A week ago, I took the plunge and leaped head first into the world of ‘SocialTV’ (or connected TVs as they are also known). They’ve been all the rage at this year’s CES. TV manufacturers have been keen to get in on the act, with a plethora of connectedTV’s from all the big names being showcased. Samsung, Sony and LG all previewed new TVs running on the latest GoogleTV platform. Even MySpace has joined in, refocusing (again) to get in on the act, announcing a partnership with Panasonic to bring MySpaceTV to Panasonic connected TVs.
I seem to know a fair few people with connectedTVs, they seem to be everywhere. Nevertheless, I have my doubts as to how many people actually use the connected functionality within them. I suspect most people are buying connected TVs to future-proof their investment as opposed to feeling a strong need for a connected screen at the heart of their living room. Recent research would indicate it’s the former, with some data suggesting that 25 million US households have internet connected TVs – but only around half are actually connected.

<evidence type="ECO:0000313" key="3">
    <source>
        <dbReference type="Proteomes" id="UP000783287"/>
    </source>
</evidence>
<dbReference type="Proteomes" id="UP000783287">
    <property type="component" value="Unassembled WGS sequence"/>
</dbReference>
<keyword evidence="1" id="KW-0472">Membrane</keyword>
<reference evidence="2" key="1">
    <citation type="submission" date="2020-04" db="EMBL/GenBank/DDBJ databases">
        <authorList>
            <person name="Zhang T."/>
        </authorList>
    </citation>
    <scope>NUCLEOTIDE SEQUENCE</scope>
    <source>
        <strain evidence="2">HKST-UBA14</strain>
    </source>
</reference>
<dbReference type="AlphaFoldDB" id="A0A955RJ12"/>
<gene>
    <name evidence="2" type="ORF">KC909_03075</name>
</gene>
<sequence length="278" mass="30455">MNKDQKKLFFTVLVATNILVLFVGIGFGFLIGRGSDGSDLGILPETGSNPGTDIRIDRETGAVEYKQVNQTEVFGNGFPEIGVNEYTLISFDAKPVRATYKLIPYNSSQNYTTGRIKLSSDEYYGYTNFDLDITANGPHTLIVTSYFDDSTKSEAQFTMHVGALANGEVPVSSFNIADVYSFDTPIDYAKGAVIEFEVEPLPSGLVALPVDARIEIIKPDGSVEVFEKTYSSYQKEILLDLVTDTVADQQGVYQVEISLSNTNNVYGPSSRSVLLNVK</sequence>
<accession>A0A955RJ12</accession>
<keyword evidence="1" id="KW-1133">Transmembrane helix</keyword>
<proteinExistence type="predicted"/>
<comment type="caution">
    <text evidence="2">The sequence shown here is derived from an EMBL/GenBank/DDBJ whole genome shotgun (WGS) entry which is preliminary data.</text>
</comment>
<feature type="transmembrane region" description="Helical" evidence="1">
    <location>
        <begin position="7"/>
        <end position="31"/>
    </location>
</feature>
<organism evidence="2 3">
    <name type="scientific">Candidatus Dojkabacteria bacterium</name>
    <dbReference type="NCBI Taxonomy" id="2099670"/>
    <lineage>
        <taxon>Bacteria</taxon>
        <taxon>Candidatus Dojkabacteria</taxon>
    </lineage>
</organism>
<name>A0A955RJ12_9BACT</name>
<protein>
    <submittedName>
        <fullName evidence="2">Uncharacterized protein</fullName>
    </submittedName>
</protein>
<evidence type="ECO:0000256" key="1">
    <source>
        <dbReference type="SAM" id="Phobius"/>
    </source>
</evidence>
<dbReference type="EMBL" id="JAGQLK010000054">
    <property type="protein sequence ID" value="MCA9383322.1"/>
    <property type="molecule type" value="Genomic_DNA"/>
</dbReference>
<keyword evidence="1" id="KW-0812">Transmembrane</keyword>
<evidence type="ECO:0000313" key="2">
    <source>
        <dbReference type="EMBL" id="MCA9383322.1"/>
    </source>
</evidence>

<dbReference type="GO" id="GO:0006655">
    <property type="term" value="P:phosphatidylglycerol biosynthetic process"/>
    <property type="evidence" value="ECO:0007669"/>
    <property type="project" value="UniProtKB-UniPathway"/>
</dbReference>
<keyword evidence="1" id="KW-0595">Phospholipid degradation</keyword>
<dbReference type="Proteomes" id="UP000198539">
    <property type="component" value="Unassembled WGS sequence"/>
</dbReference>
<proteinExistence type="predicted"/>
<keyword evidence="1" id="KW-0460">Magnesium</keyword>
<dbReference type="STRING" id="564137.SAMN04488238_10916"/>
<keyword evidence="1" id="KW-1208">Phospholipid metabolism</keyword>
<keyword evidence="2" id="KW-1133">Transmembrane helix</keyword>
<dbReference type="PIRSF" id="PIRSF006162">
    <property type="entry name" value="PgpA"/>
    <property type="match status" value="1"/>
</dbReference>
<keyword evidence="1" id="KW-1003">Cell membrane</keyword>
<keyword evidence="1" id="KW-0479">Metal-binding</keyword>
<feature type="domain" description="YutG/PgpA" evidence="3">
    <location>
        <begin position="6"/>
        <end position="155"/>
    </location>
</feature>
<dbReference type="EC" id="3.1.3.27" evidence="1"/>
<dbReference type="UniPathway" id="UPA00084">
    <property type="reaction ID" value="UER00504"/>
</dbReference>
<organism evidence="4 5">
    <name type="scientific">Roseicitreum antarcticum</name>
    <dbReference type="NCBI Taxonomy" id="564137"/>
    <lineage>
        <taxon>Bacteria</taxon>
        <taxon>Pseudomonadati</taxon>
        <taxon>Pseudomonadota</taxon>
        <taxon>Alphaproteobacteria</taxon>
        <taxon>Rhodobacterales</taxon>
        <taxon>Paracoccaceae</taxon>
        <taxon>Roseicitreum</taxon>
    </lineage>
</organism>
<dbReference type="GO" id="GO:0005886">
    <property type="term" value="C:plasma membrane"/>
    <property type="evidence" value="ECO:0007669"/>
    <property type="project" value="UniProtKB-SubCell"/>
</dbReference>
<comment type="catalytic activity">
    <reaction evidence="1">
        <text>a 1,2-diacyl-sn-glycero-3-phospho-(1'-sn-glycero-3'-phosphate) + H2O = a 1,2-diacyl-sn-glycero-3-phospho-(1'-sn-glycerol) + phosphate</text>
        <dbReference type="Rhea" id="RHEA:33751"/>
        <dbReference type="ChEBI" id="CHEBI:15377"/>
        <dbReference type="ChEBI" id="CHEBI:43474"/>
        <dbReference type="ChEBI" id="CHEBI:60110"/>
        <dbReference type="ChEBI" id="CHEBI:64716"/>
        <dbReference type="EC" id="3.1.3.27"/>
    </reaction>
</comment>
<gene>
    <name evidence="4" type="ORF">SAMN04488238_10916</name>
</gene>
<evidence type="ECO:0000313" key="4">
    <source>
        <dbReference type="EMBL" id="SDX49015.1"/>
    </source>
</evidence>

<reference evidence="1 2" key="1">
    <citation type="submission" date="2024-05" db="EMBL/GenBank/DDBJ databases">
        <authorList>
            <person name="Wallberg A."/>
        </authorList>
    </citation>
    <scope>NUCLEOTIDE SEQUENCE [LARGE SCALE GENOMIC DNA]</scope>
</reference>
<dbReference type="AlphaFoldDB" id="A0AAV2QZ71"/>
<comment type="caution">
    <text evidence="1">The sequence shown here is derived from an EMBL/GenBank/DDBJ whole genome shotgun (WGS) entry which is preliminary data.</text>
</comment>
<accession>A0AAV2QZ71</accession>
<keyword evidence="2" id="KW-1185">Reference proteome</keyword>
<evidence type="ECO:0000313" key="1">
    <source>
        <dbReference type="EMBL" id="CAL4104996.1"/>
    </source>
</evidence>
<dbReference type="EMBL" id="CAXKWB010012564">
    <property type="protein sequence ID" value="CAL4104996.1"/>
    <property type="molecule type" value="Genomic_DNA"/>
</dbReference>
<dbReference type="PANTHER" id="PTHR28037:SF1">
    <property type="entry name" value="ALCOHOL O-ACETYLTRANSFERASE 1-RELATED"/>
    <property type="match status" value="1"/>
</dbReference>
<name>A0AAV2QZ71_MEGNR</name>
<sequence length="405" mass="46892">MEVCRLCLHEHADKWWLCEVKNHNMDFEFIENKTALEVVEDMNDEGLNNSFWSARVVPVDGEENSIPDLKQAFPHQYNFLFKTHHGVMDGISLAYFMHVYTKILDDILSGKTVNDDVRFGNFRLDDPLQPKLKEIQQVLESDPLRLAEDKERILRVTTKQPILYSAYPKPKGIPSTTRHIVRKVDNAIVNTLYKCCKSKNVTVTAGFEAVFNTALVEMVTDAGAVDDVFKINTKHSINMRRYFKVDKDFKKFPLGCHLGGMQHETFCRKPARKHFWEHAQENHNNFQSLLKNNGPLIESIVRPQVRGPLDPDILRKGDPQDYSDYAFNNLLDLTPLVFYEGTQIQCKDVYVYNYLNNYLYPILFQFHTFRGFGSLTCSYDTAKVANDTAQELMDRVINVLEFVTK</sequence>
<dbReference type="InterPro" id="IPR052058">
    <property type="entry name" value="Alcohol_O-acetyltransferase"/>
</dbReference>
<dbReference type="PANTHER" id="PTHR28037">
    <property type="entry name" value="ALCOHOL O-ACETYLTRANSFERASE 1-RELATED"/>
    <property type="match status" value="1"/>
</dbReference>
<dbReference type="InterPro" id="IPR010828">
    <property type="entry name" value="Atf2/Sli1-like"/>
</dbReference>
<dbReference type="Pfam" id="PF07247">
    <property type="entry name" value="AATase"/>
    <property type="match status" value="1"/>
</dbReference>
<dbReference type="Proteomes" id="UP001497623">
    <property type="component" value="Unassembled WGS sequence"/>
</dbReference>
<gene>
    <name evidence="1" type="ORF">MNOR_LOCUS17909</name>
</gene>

Having had a connectedTV for a week, I can definitely see what all the fuss is about. TV is transformed; apps undoubtedly bring a whole new dimension to traditional TV, interaction, connections and a shed load more content. It seems eons ago when all we had was four terrestrial channels.
With an increasing number of production companies focusing on integrating social platforms such as twitter and facebook into the fabric of their shows (much like Endemol’s excellent Million Pound Drop), the desire to ‘check-in’ to our entertainment preferences, engage and share over thoughts over a program using #hashtags will only grow and grow.
However, the internet experience via a TV is very different when compared to a desktop or tablet. Firstly, actually typing on a TV remote is ridiculously difficult, even for the most nimble of texters. My TV allows viewers to watch a show and have their twitter feed appear on the right hand side of the screen, simultaneously - perfect for all those media stacker’s out there. However, by the time I’d managed to tweet in relation to something happening in the show, the conversation had moved on significantly.
Improving the user interface and data input into connected TVs will be a challenge, but with rumours of a voice controlled Apple TV on the way, it looks like connected TVs are here to stay. Social TV & associated 2Screen apps like getGlue and Zeebox (in whom Sky has just bought a 10% share – shrewd move) have the ability to significantly disrupt the TV market – and most likely the ad market too.